Canada’s economy grew at the slowest annual pace since the recession began says today’s report on gross domestic product from Statistics Canada. The country’s economic recovery is slowing rapidly now due to softer trade and the pullback in the housing market.
The Stats Canada report said economic growth slowed to an annual pace of just 1 per cent in the third quarter of the year. That’s down sharply from 2.3 per cent in the second quarter and also well below the 2.5-per-cent pace in United States.
“In a nutshell, this result is a clear disappointment, especially after the surprisingly perky growth rates seen earlier this year,” said BMO Nesbitt Burns deputy chief economist Douglas Porter in an article in the Globe and Mail.
Here’s an excerpt:
“In hindsight, it looks like the economy borrowed all the growth from the second half of the year and put it in the first few months of 2010. Bottom line for the Bank of Canada – there’s zero rush to raise rates again.”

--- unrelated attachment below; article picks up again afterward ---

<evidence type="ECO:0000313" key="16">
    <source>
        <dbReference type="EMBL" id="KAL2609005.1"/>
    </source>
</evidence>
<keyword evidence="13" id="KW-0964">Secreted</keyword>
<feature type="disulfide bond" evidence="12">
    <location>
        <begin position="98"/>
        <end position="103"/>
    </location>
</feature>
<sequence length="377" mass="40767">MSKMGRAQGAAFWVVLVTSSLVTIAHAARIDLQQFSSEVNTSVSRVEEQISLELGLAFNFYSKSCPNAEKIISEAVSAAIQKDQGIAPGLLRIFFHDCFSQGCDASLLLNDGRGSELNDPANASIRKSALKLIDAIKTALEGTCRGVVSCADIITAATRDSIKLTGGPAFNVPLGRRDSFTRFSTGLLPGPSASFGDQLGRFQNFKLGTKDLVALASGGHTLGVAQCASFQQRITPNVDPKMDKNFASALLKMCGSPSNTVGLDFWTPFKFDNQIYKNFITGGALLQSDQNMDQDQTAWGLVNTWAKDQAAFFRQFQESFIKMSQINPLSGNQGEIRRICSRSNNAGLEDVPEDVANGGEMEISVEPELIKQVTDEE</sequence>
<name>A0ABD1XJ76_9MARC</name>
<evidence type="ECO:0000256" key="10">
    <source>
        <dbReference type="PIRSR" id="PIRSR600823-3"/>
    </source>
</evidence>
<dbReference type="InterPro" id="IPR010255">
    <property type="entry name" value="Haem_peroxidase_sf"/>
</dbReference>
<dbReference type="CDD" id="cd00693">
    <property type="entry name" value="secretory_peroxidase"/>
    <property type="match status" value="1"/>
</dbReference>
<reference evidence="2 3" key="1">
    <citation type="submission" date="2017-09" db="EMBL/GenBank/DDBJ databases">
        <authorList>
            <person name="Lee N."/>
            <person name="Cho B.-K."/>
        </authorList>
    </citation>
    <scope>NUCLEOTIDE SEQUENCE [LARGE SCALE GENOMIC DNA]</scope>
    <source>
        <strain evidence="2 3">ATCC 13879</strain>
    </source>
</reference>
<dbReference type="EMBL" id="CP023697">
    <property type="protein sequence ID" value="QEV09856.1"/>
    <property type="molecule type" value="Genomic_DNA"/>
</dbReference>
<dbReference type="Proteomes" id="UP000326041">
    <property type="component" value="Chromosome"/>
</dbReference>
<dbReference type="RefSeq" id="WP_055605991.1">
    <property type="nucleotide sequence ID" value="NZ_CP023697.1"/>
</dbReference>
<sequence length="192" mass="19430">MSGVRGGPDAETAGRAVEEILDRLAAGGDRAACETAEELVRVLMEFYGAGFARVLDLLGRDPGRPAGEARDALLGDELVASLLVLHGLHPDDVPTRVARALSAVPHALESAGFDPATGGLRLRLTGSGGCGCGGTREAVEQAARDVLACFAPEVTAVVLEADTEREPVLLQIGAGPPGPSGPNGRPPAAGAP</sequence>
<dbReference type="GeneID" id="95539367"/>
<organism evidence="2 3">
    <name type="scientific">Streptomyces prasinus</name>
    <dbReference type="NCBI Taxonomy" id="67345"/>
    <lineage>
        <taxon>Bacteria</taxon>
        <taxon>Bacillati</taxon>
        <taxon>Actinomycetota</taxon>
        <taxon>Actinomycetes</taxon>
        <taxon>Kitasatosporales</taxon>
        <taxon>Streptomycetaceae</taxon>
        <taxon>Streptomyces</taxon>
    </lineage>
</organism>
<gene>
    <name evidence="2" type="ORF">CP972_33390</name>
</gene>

The GDP numbers sent the currency down against the greenback, on the expectation that Mr. Carney may need to keep his benchmark interest rate at 1 per cent well into 2011, and come exactly one week before his next policy decision on Dec. 7. Mr. Carney has stressed that the domestic economy has “underlying momentum” and that in terms of the absolute level of activity, the Canadian recovery is far ahead of the rebound in the United States. Nonetheless, he also has emphasized that weak US demand and uncertainties throughout the global economy mean a return to rate hikes would need to be “carefully” considered.
Benjamin Tal, Senior Economist at CIBC World Markets concurred in his address at the Canadian Association of Accredited Mortgage Professionals ( CAAMP) conference, last week. His opinion is that Canada will most likely choose not to jump the gun with rate increases and will wait for the US to raise their rates first.
Tal predicts that we will not see an increase in mortgage rates until the third quarter of 2011 and then only moderate increases through out 2012.
There was some positive news in today’s GDP report. Consumer spending, so key to Canada’s economic recovery, continues to be relatively strong, the agency noted, gaining 0.9 per cent in the third quarter.
“This was the third quarterly increase in 2010, and the first time that quarterly growth exceeded 4 per cent since 2005,” Statistics Canada said.